HIV spreads in NY at three times the U.S. average
NEW YORK (Reuters) - New Yorkers are contracting HIV at three times the national rate, the city health department said on Wednesday, attributing the difference to New York's large population of high-risk groups such as gay men and blacks.
In 2006, 72 in every 100,000 New Yorkers became infected with HIV, the virus that causes AIDS, compared with the national average of 23 infections, the health department said.
Some 4,800 people contracted HIV in 2006 in New York, long considered the epicenter of the U.S. HIV/AIDS epidemic. About 100,000 New Yorkers are believed to be infected with the virus, officials said.
Blacks and men who have sex with men have the highest rates of new infections and are represented in large numbers in New York City.
Half of the city's 2006 infections occurred among men who have sex with men, the city's health report said.
Black men and women were infected at three times the rate of whites. Some 17 percent of the total number of new infections were among black men who have sex with men and blacks in general accounted for nearly half of the city's new infections.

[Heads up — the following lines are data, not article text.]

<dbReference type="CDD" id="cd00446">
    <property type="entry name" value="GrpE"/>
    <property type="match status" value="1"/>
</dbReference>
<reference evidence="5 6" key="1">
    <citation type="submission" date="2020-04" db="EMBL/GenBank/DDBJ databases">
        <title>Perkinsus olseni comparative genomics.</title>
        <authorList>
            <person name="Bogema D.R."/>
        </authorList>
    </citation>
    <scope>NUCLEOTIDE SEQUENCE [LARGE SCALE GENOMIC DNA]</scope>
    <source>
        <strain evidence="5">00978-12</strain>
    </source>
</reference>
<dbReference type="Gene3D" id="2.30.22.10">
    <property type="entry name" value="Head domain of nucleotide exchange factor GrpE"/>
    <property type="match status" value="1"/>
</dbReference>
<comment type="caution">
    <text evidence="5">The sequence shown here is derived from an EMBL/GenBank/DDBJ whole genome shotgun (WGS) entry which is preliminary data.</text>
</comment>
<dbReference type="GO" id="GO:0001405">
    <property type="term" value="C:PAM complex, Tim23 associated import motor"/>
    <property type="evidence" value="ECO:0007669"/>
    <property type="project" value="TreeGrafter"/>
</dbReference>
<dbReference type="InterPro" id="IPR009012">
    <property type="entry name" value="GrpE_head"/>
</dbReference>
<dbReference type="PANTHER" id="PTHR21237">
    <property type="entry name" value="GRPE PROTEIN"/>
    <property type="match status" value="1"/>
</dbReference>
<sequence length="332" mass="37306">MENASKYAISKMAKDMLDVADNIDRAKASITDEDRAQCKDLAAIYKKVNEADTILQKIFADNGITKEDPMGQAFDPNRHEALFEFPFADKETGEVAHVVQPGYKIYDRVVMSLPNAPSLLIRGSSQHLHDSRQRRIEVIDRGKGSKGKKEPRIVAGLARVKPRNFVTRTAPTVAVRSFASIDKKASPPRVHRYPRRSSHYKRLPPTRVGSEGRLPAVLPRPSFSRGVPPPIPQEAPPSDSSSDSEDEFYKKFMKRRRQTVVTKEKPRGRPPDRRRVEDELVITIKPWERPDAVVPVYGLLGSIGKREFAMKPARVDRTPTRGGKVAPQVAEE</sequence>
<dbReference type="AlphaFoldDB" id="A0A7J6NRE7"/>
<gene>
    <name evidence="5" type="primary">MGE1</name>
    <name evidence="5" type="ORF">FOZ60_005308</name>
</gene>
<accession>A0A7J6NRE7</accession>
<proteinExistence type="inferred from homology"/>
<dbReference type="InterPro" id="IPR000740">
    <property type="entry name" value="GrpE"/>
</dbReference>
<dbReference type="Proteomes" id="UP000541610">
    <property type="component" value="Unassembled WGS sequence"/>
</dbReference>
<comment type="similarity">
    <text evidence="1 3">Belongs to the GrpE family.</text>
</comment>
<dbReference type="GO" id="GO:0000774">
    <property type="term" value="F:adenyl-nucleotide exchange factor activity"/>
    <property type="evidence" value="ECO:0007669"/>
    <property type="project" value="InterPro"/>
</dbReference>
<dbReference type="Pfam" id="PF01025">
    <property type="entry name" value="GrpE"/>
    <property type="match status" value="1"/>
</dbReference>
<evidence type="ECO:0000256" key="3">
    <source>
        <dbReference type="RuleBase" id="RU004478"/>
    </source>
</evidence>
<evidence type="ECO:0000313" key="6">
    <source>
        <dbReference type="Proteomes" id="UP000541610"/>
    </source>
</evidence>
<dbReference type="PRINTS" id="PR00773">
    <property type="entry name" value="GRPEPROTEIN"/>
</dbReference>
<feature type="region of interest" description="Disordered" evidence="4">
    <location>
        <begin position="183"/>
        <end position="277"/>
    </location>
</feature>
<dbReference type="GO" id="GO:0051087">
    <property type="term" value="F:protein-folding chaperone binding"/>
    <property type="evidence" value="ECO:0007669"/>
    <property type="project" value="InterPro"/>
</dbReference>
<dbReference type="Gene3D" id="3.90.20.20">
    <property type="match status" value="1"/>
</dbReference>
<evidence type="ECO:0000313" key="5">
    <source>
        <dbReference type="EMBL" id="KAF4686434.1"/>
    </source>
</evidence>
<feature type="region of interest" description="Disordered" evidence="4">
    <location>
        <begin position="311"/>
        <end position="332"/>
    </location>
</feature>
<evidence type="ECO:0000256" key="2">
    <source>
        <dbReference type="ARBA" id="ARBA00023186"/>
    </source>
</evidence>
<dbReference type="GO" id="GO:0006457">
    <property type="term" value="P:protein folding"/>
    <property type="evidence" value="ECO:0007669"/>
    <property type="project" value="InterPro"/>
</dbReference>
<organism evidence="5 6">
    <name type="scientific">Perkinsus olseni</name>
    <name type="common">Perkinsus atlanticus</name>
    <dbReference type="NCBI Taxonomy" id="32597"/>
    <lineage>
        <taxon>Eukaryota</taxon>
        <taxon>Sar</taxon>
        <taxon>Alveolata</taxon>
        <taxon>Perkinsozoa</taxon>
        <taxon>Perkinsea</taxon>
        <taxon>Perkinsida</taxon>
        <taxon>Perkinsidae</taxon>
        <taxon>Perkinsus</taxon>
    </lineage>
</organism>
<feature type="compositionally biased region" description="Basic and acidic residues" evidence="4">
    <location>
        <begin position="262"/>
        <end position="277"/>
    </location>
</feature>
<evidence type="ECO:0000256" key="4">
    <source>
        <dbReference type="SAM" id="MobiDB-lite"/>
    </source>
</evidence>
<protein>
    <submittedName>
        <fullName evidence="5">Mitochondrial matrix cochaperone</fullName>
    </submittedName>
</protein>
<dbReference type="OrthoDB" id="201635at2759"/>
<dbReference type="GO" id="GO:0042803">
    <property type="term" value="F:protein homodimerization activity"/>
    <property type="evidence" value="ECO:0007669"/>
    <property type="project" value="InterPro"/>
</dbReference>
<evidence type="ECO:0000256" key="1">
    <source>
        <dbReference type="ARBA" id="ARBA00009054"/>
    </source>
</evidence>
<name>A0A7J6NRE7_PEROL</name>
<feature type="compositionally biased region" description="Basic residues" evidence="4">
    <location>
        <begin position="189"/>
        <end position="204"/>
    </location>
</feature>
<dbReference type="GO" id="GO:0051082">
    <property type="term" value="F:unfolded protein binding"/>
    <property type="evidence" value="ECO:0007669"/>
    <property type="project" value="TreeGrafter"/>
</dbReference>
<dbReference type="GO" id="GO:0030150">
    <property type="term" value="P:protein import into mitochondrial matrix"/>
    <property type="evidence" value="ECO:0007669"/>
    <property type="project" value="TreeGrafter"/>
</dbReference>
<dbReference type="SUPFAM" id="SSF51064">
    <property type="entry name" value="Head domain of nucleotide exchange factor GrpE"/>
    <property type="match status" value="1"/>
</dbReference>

The data was gathered using a new formula developed by the U.S. Centers for Disease Control and Prevention, which involves testing blood samples found to be HIV-positive to determine when the infection occurred.
Previous data did not distinguish recent infections from those that occurred years earlier, the department said.
Monica Sweeney, the city health department's assistant commissioner for HIV prevention and control, said the numbers will help New York better allocate resources to fight the epidemic.
(Reporting by Edith Honan; Editing by Michelle Nichols and Xavier Briand)
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